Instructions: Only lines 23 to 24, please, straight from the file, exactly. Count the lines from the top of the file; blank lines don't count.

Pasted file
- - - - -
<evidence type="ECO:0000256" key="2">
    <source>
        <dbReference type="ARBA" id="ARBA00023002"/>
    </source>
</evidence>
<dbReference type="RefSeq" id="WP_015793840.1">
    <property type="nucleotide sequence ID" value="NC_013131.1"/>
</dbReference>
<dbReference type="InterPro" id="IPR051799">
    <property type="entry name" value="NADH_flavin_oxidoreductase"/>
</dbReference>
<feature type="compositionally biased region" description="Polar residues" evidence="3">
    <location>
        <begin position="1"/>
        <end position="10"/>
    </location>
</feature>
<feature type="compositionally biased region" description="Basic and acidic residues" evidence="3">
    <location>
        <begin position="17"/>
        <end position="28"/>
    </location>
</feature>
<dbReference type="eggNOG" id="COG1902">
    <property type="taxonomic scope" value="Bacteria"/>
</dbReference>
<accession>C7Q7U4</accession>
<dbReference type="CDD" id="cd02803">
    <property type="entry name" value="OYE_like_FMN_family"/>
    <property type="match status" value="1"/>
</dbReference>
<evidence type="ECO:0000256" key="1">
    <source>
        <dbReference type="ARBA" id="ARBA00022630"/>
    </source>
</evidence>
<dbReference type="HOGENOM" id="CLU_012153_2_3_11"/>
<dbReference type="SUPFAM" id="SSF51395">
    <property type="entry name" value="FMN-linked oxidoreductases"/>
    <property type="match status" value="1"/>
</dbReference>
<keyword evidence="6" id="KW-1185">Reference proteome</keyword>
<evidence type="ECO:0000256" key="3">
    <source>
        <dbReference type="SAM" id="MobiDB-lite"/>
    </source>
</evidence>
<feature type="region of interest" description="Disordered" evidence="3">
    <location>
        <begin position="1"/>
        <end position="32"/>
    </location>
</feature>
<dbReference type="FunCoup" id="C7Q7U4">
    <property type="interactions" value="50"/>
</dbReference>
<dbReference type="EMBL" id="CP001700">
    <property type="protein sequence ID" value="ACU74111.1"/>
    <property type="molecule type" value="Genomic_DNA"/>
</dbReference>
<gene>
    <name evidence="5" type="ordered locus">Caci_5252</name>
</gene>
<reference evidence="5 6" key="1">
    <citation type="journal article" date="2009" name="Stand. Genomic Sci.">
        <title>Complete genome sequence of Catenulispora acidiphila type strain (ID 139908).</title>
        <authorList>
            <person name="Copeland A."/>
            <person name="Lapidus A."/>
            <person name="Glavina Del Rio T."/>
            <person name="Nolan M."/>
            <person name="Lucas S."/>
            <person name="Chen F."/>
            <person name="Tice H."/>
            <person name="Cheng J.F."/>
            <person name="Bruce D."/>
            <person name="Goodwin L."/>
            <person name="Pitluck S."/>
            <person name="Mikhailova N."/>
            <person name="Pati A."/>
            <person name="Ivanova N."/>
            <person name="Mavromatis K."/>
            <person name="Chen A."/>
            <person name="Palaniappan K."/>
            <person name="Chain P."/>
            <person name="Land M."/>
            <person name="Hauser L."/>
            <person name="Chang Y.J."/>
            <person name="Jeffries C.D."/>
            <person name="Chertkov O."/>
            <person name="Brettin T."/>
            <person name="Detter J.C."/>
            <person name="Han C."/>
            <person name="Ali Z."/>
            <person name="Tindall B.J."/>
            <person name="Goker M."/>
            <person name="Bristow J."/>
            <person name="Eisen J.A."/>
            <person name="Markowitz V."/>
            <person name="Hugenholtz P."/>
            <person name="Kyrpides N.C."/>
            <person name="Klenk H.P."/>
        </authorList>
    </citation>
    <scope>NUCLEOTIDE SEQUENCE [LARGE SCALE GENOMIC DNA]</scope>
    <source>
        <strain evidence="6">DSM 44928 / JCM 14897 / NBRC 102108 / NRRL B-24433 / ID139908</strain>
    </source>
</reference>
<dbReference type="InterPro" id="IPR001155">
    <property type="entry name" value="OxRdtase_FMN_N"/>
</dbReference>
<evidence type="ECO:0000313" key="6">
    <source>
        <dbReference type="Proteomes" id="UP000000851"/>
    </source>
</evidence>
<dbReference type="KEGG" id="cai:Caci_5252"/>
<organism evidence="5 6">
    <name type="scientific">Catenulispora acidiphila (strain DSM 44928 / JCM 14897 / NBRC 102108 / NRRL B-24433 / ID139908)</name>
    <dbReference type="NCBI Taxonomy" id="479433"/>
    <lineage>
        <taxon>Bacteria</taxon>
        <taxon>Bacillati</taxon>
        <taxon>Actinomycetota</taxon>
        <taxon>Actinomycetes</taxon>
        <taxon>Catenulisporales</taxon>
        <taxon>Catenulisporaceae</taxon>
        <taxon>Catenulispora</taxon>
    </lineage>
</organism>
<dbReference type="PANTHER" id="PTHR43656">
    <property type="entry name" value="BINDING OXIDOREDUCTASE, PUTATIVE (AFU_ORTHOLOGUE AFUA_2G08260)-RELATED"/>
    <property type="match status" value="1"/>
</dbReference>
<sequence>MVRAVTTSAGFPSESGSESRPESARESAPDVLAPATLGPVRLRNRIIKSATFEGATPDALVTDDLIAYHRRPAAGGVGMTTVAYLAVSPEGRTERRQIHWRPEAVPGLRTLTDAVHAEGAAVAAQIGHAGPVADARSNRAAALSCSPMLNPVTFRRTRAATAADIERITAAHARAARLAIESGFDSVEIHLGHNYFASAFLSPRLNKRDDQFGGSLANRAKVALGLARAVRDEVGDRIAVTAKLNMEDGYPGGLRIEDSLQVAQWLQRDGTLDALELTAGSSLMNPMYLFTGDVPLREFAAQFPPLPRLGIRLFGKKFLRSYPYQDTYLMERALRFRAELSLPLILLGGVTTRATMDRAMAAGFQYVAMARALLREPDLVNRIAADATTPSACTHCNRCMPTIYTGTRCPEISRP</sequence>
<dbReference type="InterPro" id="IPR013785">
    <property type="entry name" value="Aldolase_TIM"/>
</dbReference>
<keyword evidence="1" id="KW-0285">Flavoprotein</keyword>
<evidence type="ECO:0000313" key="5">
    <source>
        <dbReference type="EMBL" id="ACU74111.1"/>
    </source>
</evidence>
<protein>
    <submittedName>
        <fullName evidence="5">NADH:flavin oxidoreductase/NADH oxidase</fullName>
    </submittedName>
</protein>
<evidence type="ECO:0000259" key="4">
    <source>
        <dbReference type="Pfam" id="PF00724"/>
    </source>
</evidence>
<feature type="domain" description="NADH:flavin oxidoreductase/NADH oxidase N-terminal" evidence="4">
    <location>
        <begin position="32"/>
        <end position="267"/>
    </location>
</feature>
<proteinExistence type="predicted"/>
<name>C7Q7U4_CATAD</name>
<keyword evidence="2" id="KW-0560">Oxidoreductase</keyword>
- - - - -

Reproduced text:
</feature>
<dbReference type="eggNOG" id="COG1902">